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Construction start announced for delayed A14 upgrade

Contractors are expected to begin work on the long awaited A14 upgrade in East Anglia later this year after Secretary of State for Transport Patrick McLoughlin signed off a development consent order for the circa £1.5bn project.

A Costain/Skanska joint venture will start environmental mitigation work required for two sections of the 21 mile project worth £600m, widening the A1 over a distance of three miles and building a new 12 mile dual three lane bypass to the south of Huntingdon. Balfour Beatty/Carillion will begin preliminary work for £300m of widening of the existing A14 to dual three and dual four lanes over a distance of approximately 10 miles up to where the A14 meets the M11 west of Cambridge.

A fourth major contract is due to be tendered in 2019, for downgrading and rebuilding 13 miles of the existing A14, including demolition of a large viaduct through Huntingdon, to provide a principal county link road for Huntingdon and the surrounding area.

The A14 upgrade was originally planned in the early 2000s. A project larger in scope valued at the time at around £1.2bn was included in the Highways Agency's programme of works before it was scrapped as part of the 2010 comprehensive spending review of the Conservative/Lib Dem Coalition government. The upgrade was then resurrected with government exploring during 2012/13 whether the scheme's cost could be met by tolling all or part of the route between Cambridge and the A1. Plans to implement tolls were dropped after an Atkins report concluded that a relatively short stretch of tolled road would be impractical, partly due to high operational costs, and that the charges would push too much traffic onto smaller, local alternative roads.

The new A14 upgrade is valued at £1.3bn to £1.8bn.

Procurement of contracts has also met difficulty since starting in 2014. The scheme was classified as 'complex infrastructure', so given special treatment. Contracts were procured last year through the new Highways England's 'light touch' Collaborative Delivery Framework (CDF), but bidders that had prequalified by winning places on the CDF still had to go through substantial secondary bidding as part of the A14 procurement.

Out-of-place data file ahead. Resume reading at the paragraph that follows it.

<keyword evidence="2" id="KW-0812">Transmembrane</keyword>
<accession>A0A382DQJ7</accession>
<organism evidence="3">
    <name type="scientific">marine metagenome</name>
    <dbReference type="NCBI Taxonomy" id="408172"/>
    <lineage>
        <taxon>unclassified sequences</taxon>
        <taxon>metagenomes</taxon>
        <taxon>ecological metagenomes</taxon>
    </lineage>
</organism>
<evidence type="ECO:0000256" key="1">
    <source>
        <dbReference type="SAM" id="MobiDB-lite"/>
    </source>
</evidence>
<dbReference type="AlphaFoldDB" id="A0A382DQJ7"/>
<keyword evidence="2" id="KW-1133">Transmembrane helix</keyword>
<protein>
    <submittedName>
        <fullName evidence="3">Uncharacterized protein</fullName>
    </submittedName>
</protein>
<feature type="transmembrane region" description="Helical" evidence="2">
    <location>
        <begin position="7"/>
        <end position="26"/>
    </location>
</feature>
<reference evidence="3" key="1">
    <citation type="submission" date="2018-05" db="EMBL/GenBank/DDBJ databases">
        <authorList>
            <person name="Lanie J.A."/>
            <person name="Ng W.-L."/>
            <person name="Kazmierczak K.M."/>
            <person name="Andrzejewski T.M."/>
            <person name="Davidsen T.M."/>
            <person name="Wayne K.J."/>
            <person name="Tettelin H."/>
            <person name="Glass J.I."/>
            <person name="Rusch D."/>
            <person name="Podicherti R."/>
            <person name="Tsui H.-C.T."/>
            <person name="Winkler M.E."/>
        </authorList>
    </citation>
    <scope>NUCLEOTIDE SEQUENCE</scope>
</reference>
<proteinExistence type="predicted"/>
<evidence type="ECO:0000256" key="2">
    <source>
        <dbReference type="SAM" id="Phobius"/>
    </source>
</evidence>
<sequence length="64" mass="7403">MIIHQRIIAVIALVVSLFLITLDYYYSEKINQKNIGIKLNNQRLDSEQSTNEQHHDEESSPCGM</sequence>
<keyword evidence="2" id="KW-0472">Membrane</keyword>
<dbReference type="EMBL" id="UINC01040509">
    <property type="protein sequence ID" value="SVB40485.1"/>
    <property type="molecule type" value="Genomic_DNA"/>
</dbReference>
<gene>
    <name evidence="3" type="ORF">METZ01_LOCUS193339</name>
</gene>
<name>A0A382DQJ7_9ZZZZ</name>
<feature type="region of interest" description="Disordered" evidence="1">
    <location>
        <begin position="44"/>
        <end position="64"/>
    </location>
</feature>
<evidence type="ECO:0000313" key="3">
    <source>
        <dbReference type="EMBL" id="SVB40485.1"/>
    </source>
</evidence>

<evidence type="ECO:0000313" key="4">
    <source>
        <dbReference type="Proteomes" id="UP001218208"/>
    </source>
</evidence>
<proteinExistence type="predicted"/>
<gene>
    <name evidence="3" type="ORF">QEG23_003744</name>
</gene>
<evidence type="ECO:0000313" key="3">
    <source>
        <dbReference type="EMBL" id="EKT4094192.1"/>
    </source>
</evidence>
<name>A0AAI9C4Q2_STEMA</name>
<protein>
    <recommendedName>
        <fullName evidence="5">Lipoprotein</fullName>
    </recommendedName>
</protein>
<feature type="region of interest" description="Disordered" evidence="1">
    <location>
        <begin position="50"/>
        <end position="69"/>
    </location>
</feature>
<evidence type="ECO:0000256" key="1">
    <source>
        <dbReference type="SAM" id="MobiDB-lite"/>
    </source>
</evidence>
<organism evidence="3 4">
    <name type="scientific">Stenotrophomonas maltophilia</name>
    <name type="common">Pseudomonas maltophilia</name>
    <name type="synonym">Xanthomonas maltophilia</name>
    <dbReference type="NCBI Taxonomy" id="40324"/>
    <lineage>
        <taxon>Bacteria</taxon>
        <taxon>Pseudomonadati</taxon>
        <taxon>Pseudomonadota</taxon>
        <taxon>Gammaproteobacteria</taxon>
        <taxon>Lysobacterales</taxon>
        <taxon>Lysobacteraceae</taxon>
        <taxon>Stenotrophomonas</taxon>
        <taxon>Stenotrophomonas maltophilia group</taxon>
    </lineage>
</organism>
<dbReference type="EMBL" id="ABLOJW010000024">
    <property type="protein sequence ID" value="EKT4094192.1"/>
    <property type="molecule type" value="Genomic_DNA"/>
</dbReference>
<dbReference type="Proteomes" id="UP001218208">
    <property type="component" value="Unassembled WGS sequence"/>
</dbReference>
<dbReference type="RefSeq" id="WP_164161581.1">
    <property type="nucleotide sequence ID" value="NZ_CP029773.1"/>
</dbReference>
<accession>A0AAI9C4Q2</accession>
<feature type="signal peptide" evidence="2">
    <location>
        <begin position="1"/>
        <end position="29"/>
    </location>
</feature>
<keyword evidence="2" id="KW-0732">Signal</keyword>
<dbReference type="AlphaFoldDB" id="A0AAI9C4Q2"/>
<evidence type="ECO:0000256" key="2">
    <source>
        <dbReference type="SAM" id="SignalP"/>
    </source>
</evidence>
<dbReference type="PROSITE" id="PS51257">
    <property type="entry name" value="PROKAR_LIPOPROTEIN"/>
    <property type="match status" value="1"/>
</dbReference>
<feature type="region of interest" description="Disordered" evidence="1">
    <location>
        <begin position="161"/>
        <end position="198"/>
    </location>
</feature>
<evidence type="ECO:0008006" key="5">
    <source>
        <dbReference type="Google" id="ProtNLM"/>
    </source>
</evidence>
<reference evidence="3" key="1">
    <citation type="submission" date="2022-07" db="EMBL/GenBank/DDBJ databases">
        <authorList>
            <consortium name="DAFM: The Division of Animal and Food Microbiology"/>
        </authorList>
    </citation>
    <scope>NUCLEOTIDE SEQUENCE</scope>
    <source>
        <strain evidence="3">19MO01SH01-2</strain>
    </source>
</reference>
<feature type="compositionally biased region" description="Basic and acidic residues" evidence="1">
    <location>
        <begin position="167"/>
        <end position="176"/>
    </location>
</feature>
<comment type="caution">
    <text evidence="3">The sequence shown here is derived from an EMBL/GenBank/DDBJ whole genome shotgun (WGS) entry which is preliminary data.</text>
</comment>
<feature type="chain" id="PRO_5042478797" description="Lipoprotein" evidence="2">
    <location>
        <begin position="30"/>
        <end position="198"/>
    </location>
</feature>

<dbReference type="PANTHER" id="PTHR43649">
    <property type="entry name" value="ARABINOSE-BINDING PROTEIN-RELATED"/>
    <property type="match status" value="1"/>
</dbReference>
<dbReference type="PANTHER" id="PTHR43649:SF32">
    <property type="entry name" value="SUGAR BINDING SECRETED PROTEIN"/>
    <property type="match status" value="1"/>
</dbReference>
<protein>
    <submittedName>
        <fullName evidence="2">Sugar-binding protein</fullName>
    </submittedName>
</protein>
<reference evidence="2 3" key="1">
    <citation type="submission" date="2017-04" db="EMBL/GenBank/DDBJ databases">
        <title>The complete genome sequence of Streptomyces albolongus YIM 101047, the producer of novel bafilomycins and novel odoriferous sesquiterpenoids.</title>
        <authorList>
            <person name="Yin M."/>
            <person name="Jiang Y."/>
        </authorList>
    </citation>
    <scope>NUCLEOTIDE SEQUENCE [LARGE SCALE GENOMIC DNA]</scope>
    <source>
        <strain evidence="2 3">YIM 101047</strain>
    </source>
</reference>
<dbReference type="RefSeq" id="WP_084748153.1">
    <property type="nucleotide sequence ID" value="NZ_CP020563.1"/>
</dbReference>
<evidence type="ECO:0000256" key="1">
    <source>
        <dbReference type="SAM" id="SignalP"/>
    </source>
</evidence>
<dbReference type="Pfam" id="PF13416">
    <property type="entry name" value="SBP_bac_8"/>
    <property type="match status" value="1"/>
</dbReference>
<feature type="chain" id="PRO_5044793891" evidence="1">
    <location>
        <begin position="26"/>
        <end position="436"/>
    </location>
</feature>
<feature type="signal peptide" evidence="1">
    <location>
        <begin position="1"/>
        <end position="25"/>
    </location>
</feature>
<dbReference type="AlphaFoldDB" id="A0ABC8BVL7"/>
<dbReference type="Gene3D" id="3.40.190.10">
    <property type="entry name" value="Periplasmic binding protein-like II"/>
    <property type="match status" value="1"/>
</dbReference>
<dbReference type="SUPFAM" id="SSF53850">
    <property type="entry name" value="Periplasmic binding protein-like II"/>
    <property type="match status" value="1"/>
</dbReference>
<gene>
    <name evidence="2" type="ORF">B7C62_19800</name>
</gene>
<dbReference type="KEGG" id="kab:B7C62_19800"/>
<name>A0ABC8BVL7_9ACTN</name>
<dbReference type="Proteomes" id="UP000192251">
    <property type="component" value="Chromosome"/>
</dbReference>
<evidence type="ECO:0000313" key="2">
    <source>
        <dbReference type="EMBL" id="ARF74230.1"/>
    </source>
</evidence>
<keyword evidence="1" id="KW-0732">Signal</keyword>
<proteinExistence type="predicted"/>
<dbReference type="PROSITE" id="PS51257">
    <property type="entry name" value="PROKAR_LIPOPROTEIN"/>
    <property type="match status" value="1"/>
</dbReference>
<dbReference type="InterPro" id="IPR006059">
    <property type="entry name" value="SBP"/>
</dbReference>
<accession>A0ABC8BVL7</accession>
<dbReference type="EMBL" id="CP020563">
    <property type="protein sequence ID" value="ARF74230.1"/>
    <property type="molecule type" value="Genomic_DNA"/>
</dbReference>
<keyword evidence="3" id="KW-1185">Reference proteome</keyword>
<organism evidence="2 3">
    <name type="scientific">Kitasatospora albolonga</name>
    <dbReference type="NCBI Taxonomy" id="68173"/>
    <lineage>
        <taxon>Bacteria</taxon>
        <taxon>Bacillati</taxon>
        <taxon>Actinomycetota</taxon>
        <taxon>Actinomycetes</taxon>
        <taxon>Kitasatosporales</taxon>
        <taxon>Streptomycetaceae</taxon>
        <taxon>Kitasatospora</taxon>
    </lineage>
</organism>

Sources at Tier 1 suppliers used the A14 bidding process as example of how the HE's CDF procurement process was failing in its aim to be 'light touch' and costing a lot for relatively little overall gain. 

A detailed design contract worth £35.5m was awarded to an Atkins CH2M joint venture in May last year. Contractors were to be appointed to give design support ahead of statutory procedures, with a view to the same firms building the project later if it went ahead. Costain/Skanska was awarded the two contracts for the most westerly end of the scheme. But all bids for the A14 widening in the east were rejected.

At the time, the HE's director for complex infrastructure, Chris Taylor, said that all bidders had failed to grasp HE's requirement for greater consideration of how local communities would be treated and involved in the works, and how designs would consider the safety of future maintenance. Balfour Beatty/Carillion was awarded the contract after a tender rerun in September last year.

Following McLoughlin's decision, the A14 project is now in a statutory six week challenge period. If it passes that unchallenged, work will start in the autumn. Chris Taylor said: "This is great news for everyone who uses the A14 through Cambridgeshire, from local residents and businesses to national and international haulage companies. The scheme will provide much needed additional capacity to improve journey times and safety.

"I would like to take this opportunity to thank everyone who has taken the time to give their views. All the input received has helped us shape the scheme. We are keen to keep the momentum going and will get preparations for construction underway as soon as possible after the end of the six week statutory challenge period."

 

 

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